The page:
The latest releases of Ghost dropped support for a couple of things that complicate one-button deployment on Heroku (see issues #90 and #91 for background). Until we can establish the best way to support deploying the latest version of Ghost to Heroku, this repository will remain at v0.11.11. If you have suggestions, please open an issue or pull request. In the meantime, thank you for your patience.
To get your own Ghost blog running on Heroku, click the button below:
Fill out the form, and you should be cooking with gas in a few seconds.
After deployment, visit the admin area at
YOURAPPNAME.herokuapp.com/ghost to set up your blog.
Your blog will be publicly accessible at
To make changes to your Ghost blog (like adding a theme to the
/content directory, for instance), clone your blog locally using the Heroku Toolbelt:
heroku git:clone --app YOURAPPNAME
App name (required). Pick a name for your application. Heroku says this field is optional, but it’s easier if you choose a name here, because you need to specify the URL of your blog in the first config field anyway. You can add a custom domain later if you want, but this is the name of the application you’ll see in your Heroku dashboard.
Heroku URL (required). Take the name of your Heroku application, and put it into URL form. For example, if you choose
my-ghost-blog as the app name, the Heroku URL config value needs to be
http://my-ghost-blog.herokuapp.com (no trailing slash). If you subsequently set up a custom domain for your blog, you’ll need to update your Ghost blog’s
HEROKU_URL environment variable accordingly.
Heroku app filesystems aren’t meant for permanent storage, so file uploads are disabled by default when using this repository to deploy a Ghost blog to Heroku. If you’re using Ghost on Heroku with S3 file uploads disabled, you should leave all environment variables beginning with
To configure S3 file storage, create an S3 bucket on Amazon AWS, and then specify the following details as environment variables on the Heroku deployment page (or add these environment variables to your app after deployment via the Heroku dashboard):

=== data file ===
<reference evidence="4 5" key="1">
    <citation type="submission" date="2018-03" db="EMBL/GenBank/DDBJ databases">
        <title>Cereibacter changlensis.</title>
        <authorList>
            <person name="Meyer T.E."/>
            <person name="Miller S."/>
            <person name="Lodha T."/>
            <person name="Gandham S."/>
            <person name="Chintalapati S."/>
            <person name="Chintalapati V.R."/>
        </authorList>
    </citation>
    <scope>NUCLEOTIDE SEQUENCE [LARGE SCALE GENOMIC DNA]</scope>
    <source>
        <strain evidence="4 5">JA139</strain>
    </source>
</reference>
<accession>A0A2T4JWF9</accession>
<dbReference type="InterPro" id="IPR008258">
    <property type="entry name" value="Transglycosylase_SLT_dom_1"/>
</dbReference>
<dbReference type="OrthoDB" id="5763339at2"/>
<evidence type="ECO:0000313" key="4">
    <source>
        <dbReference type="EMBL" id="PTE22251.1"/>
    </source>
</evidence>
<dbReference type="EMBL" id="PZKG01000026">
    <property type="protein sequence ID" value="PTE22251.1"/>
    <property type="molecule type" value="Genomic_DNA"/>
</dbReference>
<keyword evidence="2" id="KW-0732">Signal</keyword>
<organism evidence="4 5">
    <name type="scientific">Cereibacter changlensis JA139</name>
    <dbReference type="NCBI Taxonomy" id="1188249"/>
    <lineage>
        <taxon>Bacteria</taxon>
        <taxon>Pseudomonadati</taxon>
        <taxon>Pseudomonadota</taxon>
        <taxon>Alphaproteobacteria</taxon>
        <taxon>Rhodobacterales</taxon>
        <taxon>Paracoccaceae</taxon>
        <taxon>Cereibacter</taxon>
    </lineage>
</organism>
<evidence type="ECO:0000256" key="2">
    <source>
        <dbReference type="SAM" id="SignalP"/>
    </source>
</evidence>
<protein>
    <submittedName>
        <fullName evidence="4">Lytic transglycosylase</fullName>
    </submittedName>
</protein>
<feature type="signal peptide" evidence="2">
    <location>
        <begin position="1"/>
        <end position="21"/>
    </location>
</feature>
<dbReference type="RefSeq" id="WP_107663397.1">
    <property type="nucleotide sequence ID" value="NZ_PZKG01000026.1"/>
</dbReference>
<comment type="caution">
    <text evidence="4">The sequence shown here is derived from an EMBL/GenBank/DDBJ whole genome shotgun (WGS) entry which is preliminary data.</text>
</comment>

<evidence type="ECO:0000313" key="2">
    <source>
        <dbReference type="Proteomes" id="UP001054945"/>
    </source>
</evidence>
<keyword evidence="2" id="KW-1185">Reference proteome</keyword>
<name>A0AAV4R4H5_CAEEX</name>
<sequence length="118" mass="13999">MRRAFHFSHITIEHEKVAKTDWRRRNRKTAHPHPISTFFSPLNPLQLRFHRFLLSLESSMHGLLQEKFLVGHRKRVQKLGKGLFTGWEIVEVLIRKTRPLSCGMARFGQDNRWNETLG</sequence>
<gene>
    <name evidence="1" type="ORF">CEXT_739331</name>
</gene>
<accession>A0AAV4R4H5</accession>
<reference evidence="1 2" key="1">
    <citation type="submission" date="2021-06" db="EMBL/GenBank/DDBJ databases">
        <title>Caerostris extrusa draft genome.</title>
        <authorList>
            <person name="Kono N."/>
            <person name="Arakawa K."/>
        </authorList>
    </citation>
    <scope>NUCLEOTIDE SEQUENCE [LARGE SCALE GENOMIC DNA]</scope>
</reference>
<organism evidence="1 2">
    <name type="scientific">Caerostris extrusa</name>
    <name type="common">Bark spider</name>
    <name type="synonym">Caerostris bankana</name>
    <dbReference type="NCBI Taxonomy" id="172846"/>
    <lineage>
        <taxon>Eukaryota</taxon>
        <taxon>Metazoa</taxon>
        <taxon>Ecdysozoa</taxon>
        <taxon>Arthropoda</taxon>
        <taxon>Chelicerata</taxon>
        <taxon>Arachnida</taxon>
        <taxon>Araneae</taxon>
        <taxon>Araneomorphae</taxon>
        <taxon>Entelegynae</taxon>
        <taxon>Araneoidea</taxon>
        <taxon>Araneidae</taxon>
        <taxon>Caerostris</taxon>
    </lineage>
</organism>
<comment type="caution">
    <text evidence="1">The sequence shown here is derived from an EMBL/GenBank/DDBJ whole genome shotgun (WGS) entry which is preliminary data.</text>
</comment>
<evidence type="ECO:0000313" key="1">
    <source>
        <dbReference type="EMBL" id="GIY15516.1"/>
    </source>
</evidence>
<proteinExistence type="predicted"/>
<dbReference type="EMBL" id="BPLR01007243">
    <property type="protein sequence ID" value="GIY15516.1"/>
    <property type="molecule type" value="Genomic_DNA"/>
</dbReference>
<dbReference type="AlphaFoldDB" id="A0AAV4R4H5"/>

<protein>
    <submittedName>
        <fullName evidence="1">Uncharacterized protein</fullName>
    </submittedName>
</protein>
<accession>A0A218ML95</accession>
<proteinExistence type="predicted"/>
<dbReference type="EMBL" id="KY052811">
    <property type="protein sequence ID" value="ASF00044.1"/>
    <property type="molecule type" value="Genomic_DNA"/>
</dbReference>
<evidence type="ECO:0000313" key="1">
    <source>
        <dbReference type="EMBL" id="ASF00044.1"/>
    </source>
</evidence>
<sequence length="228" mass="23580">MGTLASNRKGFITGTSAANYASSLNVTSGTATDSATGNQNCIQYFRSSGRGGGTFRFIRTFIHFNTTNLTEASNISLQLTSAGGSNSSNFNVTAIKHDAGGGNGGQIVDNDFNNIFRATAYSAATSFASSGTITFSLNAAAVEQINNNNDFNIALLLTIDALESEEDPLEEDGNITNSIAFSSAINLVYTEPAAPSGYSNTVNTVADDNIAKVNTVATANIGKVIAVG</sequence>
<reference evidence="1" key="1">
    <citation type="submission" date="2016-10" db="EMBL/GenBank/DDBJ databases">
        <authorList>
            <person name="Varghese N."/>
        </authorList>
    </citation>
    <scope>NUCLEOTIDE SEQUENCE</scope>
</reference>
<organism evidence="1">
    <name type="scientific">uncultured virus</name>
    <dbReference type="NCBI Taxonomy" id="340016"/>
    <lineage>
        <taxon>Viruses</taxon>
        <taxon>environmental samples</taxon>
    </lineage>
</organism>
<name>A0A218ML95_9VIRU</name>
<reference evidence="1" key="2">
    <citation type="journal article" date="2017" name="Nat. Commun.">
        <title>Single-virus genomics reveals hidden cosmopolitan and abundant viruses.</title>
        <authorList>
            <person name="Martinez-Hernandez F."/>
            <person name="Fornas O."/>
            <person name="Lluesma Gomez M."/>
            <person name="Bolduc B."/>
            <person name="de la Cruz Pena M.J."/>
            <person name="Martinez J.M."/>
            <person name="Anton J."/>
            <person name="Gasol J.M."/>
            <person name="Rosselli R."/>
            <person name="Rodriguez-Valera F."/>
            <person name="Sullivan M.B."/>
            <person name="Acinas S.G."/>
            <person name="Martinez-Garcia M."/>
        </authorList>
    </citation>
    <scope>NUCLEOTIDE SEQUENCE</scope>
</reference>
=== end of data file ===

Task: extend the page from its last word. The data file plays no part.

S3_ACCESS_SECRET_KEY: Required if using S3 uploads. These fields are the AWS key/secret pair needed to authenticate with Amazon S3. You must have granted this keypair sufficient permissions on the S3 bucket in question in order for S3 uploads to work.
S3_BUCKET_NAME: Required if using S3 uploads. This is the name you gave to your S3 bucket.
S3_BUCKET_REGION: Required if using S3 uploads. Specify the region the bucket has been created in, using slug format (e.g.
eu-west-1). A full list of S3 regions is available here.
S3_ASSET_HOST_URL: Optional, even if using S3 uploads. Use this variable to specify the S3 bucket URL in virtual host style, path style or using a custom domain. You should also include a trailing slash (example
https://my.custom.domain/). See this page for details.
Once your app is up and running with these variables in place, you should be able to upload images via the Ghost interface and they’ll be stored in Amazon S3. ✨
If you’d prefer not to configure S3 manually, you can provision the Bucketeer add-on to get an S3 bucket (Bucketeer starts at $5/mo).
To configure S3 via Bucketeer, leave all the S3 deployment fields blank and deploy your Ghost blog. Once your blog is deployed, run the following commands from your terminal:
heroku addons:create bucketeer --app YOURAPPNAME
The environment variables set by the add-on will be automatically detected and used to configure your Ghost blog and enable uploads.
This repository is essentially a minimal web application that specifies Ghost as a dependency, and makes a deploy button available.
After deploying your own Ghost blog, you can update it by running the following commands:
heroku git:clone --app YOURAPPNAME && cd YOURAPPNAME git remote add origin https://github.com/cobyism/ghost-on-heroku git pull origin master # may trigger a few merge conflicts, depending on how long since last update git push heroku master
This will pull down the code that was deployed to Heroku so you have it locally, attach this repository as a new remote, attempt to pull down the latest version and merge it in, and then push that change back to your Heroku app instance.
If you have problems using your instance of Ghost, you should check the official documentation or open an issue on the official issue tracker. If you discover an issue with the deployment process provided by this repository, then open an issue here.
Released under the MIT license, just like the Ghost project itself.